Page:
smcone has asked for the
wisdom of the Perl Monks concerning the following question:
Hello Perl Monks 
I am a new user to this site  but a professional programmer for many years  hope I can be a vital contributor to your esteemed collection of knowledge.
I have a simple math question.
I recently stumbled upon a very obscure problem in one of my apps.
According to Perl,
100.10  100.00 = 0.0999999999999943
and not ".10" as I would have imagined from my early school days.
Try it yourself in your favorite shell (this happens in v5.83):
perl e "print (100.10100);"
Can someone with supreme wisdom please explain to me why perl comes to this result from simple math with a nonwhole number. This is causing thousands of calculations in my app to be off by .01  .02  but when money is involved it needs to be 100% correct.
Is this a perl bug? Or am I missing something completely obvious?
Look forward to your replies.
Re: Math 101 anyone? by davido (Archbishop) on Oct 12, 2004 at 07:44 UTC 
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Re: Math 101 anyone? by Crian (Chaplain) on Oct 12, 2004 at 07:46 UTC 
The Problem lies in the fact, that numbers on computers are in binary format. 1/10 is a binary number that can not be displayed (or stored) exactly in a storage with finite memory.
If you try to add binary fractions you will never end: 1/16 + 1/32 + ...
Sorry if I miss the right english words for that, I'm not a native speaker...
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Re: Math 101 anyone? by kvale (Monsignor) on Oct 12, 2004 at 07:51 UTC 
By their very nature, floating point numbers, such as 100.10, can be represented only approximately by finite precision numbers. perl, for instance, uses doubles to represent floating point numbers. On the other hand, integers are represented exactly in perl and only promoted to floating point when a fractional component is encountered.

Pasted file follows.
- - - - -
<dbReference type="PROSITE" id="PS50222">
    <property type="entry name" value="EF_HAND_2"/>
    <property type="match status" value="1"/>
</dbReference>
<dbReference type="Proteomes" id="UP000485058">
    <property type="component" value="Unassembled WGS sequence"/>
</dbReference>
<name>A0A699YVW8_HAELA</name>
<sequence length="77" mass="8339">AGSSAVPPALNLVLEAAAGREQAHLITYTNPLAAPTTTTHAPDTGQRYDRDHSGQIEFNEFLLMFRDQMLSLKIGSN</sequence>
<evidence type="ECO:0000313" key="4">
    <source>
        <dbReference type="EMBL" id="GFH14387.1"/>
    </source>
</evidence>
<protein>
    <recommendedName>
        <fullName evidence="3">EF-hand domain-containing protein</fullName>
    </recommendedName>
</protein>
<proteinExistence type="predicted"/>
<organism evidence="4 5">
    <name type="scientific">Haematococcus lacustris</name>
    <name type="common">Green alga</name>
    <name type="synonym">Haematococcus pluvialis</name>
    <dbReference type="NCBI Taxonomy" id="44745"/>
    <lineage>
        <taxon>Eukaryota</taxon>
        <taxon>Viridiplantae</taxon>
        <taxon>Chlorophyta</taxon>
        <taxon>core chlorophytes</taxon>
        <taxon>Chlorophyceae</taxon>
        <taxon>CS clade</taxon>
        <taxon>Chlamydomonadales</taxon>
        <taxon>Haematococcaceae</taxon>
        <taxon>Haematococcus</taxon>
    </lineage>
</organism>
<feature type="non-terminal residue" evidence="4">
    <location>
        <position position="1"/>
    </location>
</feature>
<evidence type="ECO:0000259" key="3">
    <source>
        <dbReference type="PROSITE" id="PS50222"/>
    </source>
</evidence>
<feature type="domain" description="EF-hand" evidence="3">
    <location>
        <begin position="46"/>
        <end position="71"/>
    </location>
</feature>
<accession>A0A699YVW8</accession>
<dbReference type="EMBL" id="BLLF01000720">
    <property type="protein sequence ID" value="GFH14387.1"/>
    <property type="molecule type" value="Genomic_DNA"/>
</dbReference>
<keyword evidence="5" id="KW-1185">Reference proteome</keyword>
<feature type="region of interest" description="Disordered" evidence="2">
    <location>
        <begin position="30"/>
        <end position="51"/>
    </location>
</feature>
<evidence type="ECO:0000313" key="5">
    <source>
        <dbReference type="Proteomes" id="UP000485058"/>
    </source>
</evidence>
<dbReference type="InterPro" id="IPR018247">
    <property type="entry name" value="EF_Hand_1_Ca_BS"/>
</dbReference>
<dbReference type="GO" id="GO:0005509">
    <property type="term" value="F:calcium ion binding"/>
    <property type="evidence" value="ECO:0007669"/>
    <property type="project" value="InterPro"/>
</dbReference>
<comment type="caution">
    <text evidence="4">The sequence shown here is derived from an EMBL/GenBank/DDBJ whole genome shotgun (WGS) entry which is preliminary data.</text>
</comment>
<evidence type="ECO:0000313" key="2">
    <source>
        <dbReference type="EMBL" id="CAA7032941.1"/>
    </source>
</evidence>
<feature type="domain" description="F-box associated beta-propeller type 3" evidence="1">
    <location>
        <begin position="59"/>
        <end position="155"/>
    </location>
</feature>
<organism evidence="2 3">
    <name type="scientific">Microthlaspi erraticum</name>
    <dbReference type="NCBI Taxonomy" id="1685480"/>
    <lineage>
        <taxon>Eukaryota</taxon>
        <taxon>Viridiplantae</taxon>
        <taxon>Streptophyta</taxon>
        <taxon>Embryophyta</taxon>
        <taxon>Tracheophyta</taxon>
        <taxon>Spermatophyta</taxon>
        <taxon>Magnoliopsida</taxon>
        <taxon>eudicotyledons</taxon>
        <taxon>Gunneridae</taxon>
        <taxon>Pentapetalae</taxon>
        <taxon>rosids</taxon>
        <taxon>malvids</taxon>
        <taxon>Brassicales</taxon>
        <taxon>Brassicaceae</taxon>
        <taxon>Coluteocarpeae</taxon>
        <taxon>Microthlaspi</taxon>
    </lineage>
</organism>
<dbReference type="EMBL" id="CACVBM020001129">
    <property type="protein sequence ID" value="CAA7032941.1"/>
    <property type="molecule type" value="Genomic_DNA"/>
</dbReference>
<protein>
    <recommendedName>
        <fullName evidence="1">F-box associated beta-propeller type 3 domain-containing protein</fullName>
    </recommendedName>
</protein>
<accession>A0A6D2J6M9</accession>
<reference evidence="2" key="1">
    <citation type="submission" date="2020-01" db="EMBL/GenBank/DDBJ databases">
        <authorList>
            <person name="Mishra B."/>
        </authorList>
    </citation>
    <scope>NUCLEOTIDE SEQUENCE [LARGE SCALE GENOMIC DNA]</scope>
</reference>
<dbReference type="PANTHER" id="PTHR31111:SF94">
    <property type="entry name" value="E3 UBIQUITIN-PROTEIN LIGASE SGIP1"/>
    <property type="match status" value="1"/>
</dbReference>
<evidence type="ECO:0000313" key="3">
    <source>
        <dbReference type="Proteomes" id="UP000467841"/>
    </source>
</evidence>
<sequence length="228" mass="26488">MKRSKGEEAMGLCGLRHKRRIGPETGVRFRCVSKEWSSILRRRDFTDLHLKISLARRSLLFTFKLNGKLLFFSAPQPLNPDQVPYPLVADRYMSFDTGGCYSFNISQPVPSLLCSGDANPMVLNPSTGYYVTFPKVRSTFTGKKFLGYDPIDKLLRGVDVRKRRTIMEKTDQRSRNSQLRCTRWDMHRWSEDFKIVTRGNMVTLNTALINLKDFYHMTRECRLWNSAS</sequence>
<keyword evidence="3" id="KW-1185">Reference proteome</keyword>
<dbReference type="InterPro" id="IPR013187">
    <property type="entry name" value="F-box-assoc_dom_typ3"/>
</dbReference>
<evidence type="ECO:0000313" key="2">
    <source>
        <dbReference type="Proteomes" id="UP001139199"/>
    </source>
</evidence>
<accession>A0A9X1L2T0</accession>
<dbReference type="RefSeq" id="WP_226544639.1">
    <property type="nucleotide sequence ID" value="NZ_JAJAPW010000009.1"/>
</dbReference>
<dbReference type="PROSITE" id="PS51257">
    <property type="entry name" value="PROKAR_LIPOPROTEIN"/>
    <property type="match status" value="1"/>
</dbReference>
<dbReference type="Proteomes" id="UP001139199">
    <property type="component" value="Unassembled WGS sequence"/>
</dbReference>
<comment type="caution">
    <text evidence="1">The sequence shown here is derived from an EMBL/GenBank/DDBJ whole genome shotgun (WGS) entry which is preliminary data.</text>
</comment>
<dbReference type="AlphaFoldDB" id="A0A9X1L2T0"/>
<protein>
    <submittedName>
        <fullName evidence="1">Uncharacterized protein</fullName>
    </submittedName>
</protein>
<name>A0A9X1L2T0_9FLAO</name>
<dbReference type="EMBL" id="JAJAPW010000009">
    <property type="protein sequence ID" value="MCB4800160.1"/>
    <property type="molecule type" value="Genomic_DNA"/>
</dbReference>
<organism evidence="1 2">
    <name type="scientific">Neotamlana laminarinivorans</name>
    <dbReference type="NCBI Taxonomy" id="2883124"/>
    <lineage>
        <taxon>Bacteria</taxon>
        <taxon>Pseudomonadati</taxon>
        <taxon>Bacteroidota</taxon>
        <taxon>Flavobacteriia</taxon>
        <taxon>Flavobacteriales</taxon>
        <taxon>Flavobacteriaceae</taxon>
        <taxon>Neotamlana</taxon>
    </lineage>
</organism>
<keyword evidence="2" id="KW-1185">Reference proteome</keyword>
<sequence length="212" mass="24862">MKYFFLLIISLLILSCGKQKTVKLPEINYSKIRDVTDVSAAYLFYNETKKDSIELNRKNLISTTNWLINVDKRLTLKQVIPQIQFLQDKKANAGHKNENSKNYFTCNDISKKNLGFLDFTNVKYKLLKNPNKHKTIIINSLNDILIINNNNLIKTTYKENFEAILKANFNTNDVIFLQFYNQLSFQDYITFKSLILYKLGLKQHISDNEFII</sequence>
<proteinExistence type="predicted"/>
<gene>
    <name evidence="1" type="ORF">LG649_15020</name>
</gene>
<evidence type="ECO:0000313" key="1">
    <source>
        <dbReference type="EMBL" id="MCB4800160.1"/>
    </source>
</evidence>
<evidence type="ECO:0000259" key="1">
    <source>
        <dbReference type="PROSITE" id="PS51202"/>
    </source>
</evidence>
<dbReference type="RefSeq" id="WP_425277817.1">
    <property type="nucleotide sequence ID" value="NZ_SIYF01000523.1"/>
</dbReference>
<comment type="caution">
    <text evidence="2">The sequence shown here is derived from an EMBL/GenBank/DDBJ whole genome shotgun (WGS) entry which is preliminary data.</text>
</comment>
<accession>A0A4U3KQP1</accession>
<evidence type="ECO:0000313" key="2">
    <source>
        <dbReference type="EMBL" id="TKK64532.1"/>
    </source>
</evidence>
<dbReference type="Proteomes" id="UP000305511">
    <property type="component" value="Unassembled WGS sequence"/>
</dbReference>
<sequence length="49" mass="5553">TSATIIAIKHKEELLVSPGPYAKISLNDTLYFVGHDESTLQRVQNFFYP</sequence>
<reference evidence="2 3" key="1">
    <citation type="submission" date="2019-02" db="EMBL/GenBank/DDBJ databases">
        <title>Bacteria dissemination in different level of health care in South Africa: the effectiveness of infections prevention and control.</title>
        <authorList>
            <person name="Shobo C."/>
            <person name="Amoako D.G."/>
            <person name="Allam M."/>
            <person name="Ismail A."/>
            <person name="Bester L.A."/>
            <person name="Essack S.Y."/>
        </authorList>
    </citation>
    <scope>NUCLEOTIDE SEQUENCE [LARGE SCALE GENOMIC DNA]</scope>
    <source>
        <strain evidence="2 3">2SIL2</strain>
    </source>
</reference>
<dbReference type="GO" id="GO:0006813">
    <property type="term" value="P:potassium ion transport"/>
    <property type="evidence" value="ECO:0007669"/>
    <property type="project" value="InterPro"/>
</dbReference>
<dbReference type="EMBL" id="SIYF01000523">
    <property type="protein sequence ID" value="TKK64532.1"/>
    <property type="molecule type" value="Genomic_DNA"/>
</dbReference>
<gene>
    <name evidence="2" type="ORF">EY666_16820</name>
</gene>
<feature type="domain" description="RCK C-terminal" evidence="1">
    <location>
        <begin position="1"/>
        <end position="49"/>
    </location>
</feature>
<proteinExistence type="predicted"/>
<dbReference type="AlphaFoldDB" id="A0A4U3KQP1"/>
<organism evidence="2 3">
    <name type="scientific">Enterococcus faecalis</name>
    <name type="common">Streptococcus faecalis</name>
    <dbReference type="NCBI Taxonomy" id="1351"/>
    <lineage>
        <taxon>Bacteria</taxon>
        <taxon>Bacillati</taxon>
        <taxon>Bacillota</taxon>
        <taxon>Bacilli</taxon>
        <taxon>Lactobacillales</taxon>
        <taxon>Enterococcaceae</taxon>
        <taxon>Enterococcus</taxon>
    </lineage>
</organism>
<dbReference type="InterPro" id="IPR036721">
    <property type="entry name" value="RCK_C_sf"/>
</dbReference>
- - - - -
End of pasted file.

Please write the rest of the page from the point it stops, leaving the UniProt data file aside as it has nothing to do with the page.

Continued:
So to get exact results, do all your calculations in integers, and divide by 100 for display purposes.
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Re: Math 101 anyone? by BrowserUk (Pope) on Oct 12, 2004 at 08:10 UTC 
...but when money is involved it needs to be 100% correct
If you store your currency as whole numbers of pennies/cents etc, then you will never get roundoffs and have total accuracy upto $/£/? 9 trillion (see machine accuracy).
For a simple explanation of why floating point doesn't give exact results, see Re: Re: Re: Bug? 1+1 != 2.
Examine what is said, not who speaks.
"Efficiency is intelligent laziness." David Dunham
"Think for yourself!"  Abigail
"Memory, processor, disk in that order on the hardware side. Algorithm, algorithm, algorithm on the code side."  tachyon
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Even using whole numbers, you still run into problems when you need to compute exchange rates or percentoff discounts. The company I work for has had to take a really close look at all of our rounding methods to make sure we don't have any pricing discrepancies.
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Once you move to storing your prices in pence/cents etc., and roundoff through division will be decimal pence/cents and it's usually ok to round these amounts up or down to the nearest whole pence/cents in favour of the customer without dramatically affecting your bottom line.
The caveat is that you should accumulate all your sums and perform your discounting/exchange rate calculations on the total, not on each individual value prior to totalling.
For example, if your customer is buying 10,000 widgets @ 10 pence each and is entitled to a 17.5% discount.
$unitPrice = 10.0;
$discount = 0.175;
$units = 10_000;
$totalPayable = int( $unitPrice * ( 1  $discount ) * $units ); ## Cor
+rect way
printf "Total: £%.2f\n", $totalPayable / 100;
##Total: £825.00
$totalPayable = int( $unitPrice * ( 1  $discount ) ) * $units; ## WRO
+NG!
printf "Total: £%.2f\n", $totalPayable / 100;
## Total: £800.00